Tuesday, November 29, 2011

Check Your Facts

By Liz Kaminski

True or false? That's the question Rob Garilli, a senior at St. Thomas Aquinas College and also SGA President, addressed in a speech on the reliability of the media in his Speech Communications Honors class earlier this month. To relate the problem of uncertainty with the media to his audience, Rob opened his speech with a poll he conducted on the class. Using his sample population, Rob found that “85% of students do not know whether to trust the news they are getting” and displayed the statistic with a pie chart to achieve maximum impact.

Rob explained that not only are students at STAC unsure of news facts, but a survey conducted by PIPA during 2010 congressional elections found that many voters were upset with media for providing false and biased information.

Since there are many news outlets and only a few are reliable, Rob wanted to inform the audience where they can look to find confirmation of stories that the media provided. One very reliable source to check political facts is on a website called PolitiFact. Established by the St. Petersburg Times with editor in chief Bill Adair, PolitiFact won a Pulitzer Prize in 2009 for its fact checking abilities. Rob then delved into the formatting of the website.

First, he explained the Truth-o-Meter which is what the website uses to rate the truthfulness of an article or story. “There are six levels with which PolitiFact uses to rate a story, True, Mostly True, Half True, Mostly False, False, and Pants on Fire” explained Rob. Most of the levels are self-explanatory, but Rob clarified one of the more unclear levels.

“Pants on Fire shows that not only is the story absolutely false, but there is also a sense of ridiculousness to the story. The catchy name was made up to help lighten the mood of the website and draw young people to the site,” Rob said. Each meter is located on the side of the article to show the reader the rating of truthfulness. Rob pulled up the website to show the audience where the Truth-o-Meter was located on the various web pages.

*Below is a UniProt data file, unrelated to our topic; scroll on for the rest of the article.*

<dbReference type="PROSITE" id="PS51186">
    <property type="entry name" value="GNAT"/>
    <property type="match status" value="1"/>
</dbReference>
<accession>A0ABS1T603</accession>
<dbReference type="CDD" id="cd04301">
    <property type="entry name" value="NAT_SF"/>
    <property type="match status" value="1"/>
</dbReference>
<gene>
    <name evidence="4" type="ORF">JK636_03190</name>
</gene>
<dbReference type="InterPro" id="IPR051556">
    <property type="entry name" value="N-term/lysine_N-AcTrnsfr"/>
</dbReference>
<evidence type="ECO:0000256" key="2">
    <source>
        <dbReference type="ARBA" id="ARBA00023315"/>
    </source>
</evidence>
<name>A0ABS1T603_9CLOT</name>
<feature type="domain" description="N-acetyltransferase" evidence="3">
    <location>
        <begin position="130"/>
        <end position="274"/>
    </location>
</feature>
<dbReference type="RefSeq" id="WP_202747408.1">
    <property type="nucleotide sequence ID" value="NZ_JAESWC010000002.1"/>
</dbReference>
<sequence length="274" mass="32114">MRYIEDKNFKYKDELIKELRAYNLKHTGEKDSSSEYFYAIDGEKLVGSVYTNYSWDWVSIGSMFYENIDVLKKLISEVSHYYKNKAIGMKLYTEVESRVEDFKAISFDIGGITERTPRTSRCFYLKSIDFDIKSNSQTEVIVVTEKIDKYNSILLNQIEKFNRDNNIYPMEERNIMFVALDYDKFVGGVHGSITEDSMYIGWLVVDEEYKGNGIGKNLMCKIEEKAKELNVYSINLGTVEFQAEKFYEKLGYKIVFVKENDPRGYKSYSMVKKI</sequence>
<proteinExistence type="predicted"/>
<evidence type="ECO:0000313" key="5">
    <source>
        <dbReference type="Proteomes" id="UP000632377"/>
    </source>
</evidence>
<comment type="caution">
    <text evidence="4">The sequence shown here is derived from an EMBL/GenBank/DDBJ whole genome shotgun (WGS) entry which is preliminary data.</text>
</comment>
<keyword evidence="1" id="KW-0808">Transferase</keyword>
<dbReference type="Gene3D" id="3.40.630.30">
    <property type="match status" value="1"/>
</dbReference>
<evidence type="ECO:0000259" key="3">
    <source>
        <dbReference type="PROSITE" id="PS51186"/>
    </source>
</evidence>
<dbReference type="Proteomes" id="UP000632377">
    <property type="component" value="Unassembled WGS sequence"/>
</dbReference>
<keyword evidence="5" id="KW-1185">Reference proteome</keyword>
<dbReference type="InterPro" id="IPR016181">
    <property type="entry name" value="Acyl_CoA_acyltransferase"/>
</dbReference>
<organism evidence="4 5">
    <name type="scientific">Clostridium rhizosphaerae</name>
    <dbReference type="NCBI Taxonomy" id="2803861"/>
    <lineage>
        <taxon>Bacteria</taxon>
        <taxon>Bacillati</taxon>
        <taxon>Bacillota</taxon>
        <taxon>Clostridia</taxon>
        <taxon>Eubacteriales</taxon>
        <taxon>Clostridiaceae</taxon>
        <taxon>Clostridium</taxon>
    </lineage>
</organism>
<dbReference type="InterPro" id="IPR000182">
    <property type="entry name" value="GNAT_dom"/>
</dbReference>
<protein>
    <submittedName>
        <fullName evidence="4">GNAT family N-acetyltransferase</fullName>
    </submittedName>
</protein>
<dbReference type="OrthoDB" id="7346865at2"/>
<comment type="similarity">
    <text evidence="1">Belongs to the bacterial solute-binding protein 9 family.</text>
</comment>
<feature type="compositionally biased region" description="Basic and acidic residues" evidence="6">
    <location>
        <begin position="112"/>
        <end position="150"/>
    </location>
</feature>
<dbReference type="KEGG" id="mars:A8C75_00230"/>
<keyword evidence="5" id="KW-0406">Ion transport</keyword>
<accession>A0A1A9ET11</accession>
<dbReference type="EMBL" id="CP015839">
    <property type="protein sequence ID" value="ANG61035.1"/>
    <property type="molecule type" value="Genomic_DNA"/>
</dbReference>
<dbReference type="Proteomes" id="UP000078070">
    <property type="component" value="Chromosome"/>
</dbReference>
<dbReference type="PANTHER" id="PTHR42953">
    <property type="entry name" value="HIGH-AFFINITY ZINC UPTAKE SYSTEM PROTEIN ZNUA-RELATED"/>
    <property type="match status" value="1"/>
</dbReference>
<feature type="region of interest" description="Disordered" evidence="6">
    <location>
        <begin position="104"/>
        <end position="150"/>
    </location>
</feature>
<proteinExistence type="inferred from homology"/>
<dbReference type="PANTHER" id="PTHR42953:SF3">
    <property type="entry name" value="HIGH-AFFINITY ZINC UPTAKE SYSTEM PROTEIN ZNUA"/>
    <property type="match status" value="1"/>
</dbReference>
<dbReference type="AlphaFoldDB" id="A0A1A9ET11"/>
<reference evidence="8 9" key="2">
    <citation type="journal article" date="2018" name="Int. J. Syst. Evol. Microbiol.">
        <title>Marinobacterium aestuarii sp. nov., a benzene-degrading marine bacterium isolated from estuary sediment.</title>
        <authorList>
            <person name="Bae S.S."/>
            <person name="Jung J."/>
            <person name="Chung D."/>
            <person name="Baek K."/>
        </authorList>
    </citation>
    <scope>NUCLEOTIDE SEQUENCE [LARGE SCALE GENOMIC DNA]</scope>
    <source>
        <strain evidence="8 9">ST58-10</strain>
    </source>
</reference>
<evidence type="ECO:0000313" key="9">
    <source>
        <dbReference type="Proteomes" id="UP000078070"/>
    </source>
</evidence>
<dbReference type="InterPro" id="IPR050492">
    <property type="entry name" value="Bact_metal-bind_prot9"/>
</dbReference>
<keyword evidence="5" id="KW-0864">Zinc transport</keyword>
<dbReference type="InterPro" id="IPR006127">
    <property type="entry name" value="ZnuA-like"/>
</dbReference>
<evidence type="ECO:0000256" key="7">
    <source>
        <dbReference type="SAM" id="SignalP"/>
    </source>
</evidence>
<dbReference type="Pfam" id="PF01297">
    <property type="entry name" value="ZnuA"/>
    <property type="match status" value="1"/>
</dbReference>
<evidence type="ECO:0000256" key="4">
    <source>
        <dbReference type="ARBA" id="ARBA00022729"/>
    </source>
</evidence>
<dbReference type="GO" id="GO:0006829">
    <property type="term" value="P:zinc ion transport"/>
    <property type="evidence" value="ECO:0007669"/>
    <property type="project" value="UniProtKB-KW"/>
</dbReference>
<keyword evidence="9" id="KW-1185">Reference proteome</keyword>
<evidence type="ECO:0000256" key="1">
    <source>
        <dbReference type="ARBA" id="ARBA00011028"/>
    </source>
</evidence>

Rob used the two different examples to also show that PolitiFact was extremely unbiased in search for truth out in the media. One article dealt with how it was an untruthful rumor that the congressional Republicans have written up zero bills on job creation. Another article talked about the misconception in the media that Obamacare constitutes a government takeover of the health care system. This showed some support that the website was not biased.

However, at the end of the speech, sophomore Melissa Vander Teems brought up the point again by asking “Are the articles posted about 50/50 – like half of the articles dealing with Republicans are false and half of the article dealing with Democrats are false?”

Rob answered this question by explaining that they do not break it up in that manner. PolitiFact deals with all sorts of articles and posts all findings despite the ratio of false to true on Republicans and Democrats. There job is to find out whether the information the media is feeding the masses is true through reliable sources with high credentials and after amounting research.

This was an informative speech about how the media can put out misinformation which can greatly affect political positions. Rob’s detailed research into the website reassured the audience of its reliability. After this speech, the audience walked away with the tools needed to sort through the information provided by the media to make sure that is truthful and correct.

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